This disc, which will play on any CD player, is SACD multi-channel. I am reviewing it based on five-channel playback (my system doesn't have a subwoofer).
On the whole this is a surprisingly noncommital performance.
Jarvi has long been one of my faves, principally for two reasons.
One, having grown up in Estonia, out of the Western European and U.S. orchestral mainstream, he seemed to be earlier than his time -- which is to say, the way he conducted Romantic repertory sounded like he actually lived in that world; he wasn't trying to recreate a vanished age.
Second, he was a remarkable orchestra builder, getting second-rate ensembles such as the Scottish National Orchestra and the Detroit Symphony Orchestra to play their hearts out and make you feel like you were hearing one of the world's great orchestras, or at least not care if you weren't.
Fifteen years ago or whenever it was, I thought (and still think) he should have gotten Chicago when Solti retired.
So I am rather puzzled by this release.
The Tchaikovsky One strikes me as mostly the kind of "objective" music making I associate with, for instance, Christoph von Dohnanyi. Certainly not the fire-breathing Jarvi of yore.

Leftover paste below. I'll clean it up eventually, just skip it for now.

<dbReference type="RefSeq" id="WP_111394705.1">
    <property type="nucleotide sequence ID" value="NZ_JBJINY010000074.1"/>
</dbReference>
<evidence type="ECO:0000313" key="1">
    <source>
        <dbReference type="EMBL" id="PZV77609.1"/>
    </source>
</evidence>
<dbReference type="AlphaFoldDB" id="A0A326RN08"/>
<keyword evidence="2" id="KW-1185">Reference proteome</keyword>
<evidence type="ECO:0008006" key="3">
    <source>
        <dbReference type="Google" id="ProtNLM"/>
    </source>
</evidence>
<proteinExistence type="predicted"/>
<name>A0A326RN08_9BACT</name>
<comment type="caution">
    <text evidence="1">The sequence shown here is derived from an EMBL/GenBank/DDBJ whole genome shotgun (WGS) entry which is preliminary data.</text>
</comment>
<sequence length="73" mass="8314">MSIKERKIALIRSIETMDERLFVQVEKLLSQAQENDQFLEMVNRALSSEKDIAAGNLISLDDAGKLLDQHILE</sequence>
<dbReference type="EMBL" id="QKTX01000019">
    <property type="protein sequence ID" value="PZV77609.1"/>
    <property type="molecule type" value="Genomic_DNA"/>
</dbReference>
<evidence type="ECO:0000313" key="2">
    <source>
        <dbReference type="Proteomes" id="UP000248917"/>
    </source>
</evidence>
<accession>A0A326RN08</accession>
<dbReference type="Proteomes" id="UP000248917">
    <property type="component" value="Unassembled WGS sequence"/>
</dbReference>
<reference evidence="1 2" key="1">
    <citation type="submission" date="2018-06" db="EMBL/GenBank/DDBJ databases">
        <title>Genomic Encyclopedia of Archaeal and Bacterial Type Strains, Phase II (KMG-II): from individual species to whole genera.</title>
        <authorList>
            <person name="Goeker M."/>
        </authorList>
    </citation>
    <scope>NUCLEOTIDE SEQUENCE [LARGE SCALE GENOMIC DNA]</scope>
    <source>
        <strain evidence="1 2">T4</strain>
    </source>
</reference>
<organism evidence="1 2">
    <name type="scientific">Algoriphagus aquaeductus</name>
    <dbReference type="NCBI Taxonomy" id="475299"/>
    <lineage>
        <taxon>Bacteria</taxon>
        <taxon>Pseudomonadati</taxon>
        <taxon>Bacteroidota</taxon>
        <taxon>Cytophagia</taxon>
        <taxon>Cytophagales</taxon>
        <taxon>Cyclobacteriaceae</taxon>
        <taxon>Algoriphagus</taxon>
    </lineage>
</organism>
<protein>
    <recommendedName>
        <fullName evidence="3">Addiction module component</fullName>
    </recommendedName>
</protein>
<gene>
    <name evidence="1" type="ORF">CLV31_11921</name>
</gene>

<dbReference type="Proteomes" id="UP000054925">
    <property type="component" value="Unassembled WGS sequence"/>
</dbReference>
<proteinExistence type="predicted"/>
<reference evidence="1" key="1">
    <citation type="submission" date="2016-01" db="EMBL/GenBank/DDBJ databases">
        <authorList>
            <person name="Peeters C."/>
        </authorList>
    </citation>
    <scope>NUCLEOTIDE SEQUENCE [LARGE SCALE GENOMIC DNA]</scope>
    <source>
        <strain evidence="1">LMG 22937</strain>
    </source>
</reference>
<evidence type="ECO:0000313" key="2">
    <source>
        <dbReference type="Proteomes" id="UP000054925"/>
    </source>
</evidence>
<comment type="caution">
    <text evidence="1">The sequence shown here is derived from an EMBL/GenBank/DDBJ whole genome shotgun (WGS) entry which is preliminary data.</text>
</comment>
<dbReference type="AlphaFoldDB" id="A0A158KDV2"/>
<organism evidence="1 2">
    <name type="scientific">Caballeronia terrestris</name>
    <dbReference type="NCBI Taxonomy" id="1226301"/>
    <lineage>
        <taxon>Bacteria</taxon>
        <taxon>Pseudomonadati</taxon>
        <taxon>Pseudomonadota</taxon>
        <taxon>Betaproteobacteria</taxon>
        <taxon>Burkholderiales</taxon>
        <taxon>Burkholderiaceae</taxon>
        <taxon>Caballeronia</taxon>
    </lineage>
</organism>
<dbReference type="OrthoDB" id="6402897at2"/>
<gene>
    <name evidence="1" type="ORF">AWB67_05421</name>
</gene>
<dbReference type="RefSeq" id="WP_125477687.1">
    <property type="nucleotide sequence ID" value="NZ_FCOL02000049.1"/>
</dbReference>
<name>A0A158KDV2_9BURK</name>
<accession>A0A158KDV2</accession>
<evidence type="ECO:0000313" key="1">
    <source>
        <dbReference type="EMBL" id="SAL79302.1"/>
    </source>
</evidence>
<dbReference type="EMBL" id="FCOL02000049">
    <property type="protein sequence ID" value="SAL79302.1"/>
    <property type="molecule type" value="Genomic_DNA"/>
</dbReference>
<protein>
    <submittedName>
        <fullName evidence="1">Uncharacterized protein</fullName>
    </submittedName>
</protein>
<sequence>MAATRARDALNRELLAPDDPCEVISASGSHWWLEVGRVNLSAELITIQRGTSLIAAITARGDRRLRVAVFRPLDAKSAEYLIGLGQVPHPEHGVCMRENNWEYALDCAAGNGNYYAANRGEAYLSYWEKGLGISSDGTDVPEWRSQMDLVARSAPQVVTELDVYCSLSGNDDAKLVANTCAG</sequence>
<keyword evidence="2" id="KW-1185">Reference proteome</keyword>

In this performance Jarvi seems to have decided that the emotional high point is the last movement. The trouble is, he apparently couldn't find any others.
Just about everything falls neatly into place in movements 1 to 3, in a check-the-box sort of way. One of Jarvi's strengths as a conductor has previously been an instinct for finding the moments to let the music get unbuttoned, but it rarely happens here. The Adagio second movement is particularly disappointing. True, the maestro has gotten fine playing from his musicians, and the reading is elegant, but goes for beauty of sound at the expense of meaning. It's the kind of interpretation Herbert von Karajan is often accused of (usually unfairly -- try his version of the Adagio and see if it isn't far more probing).
No, not every good Tchaikovsky performance must be full of angst, but you can't convince me that this languid, beauty-for-its-own-sake style captures the essence of the author.
As suggested earlier, the finale does have more spirit. Here Jarvi encourages his players to work up some steam, and BIS's typically fine recording brilliantly conveys several thrilling moments.
Many who have been captivated by the possibilities of SACD will appreciate this issue purely for its sound quality. In that realm it is first-class. As an interpretation, I find it less than compelling. For alternatives, check out the aforementioned Karajan, as well as Tilson Thomas (1970s sound, but still attractive) and Janssons.